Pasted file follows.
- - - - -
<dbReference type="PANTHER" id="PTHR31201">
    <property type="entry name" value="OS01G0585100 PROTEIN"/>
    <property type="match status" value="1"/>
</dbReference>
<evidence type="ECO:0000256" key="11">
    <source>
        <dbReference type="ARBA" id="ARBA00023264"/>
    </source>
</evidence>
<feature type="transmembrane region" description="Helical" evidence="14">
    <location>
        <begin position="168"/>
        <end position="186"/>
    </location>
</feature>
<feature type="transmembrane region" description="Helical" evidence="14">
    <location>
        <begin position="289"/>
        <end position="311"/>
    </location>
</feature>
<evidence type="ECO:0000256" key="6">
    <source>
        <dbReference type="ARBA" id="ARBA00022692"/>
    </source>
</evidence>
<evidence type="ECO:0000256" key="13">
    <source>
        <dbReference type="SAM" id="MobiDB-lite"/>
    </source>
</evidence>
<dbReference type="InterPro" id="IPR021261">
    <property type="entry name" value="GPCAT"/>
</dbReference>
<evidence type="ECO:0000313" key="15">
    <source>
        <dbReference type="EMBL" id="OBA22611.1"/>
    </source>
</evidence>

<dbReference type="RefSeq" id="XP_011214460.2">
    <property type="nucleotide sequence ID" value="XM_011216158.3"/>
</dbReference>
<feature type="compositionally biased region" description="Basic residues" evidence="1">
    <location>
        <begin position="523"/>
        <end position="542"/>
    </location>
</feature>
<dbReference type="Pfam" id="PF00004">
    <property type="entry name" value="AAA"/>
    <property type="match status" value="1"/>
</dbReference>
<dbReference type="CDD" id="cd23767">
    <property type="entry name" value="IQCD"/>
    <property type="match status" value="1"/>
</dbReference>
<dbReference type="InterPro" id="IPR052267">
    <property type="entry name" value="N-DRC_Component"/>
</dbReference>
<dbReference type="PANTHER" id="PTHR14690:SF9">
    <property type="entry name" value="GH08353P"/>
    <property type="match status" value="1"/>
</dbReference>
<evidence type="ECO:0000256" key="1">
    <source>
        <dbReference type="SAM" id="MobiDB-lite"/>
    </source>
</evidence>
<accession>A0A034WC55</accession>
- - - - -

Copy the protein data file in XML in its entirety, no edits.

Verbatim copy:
<dbReference type="PANTHER" id="PTHR31201">
    <property type="entry name" value="OS01G0585100 PROTEIN"/>
    <property type="match status" value="1"/>
</dbReference>
<evidence type="ECO:0000256" key="11">
    <source>
        <dbReference type="ARBA" id="ARBA00023264"/>
    </source>
</evidence>
<feature type="transmembrane region" description="Helical" evidence="14">
    <location>
        <begin position="168"/>
        <end position="186"/>
    </location>
</feature>
<feature type="transmembrane region" description="Helical" evidence="14">
    <location>
        <begin position="289"/>
        <end position="311"/>
    </location>
</feature>
<evidence type="ECO:0000256" key="6">
    <source>
        <dbReference type="ARBA" id="ARBA00022692"/>
    </source>
</evidence>
<evidence type="ECO:0000256" key="13">
    <source>
        <dbReference type="SAM" id="MobiDB-lite"/>
    </source>
</evidence>
<dbReference type="InterPro" id="IPR021261">
    <property type="entry name" value="GPCAT"/>
</dbReference>
<evidence type="ECO:0000313" key="15">
    <source>
        <dbReference type="EMBL" id="OBA22611.1"/>
    </source>
</evidence>

<dbReference type="RefSeq" id="XP_011214460.2">
    <property type="nucleotide sequence ID" value="XM_011216158.3"/>
</dbReference>
<feature type="compositionally biased region" description="Basic residues" evidence="1">
    <location>
        <begin position="523"/>
        <end position="542"/>
    </location>
</feature>
<dbReference type="Pfam" id="PF00004">
    <property type="entry name" value="AAA"/>
    <property type="match status" value="1"/>
</dbReference>
<dbReference type="CDD" id="cd23767">
    <property type="entry name" value="IQCD"/>
    <property type="match status" value="1"/>
</dbReference>
<dbReference type="InterPro" id="IPR052267">
    <property type="entry name" value="N-DRC_Component"/>
</dbReference>
<dbReference type="PANTHER" id="PTHR14690:SF9">
    <property type="entry name" value="GH08353P"/>
    <property type="match status" value="1"/>
</dbReference>
<evidence type="ECO:0000256" key="1">
    <source>
        <dbReference type="SAM" id="MobiDB-lite"/>
    </source>
</evidence>
<accession>A0A034WC55</accession>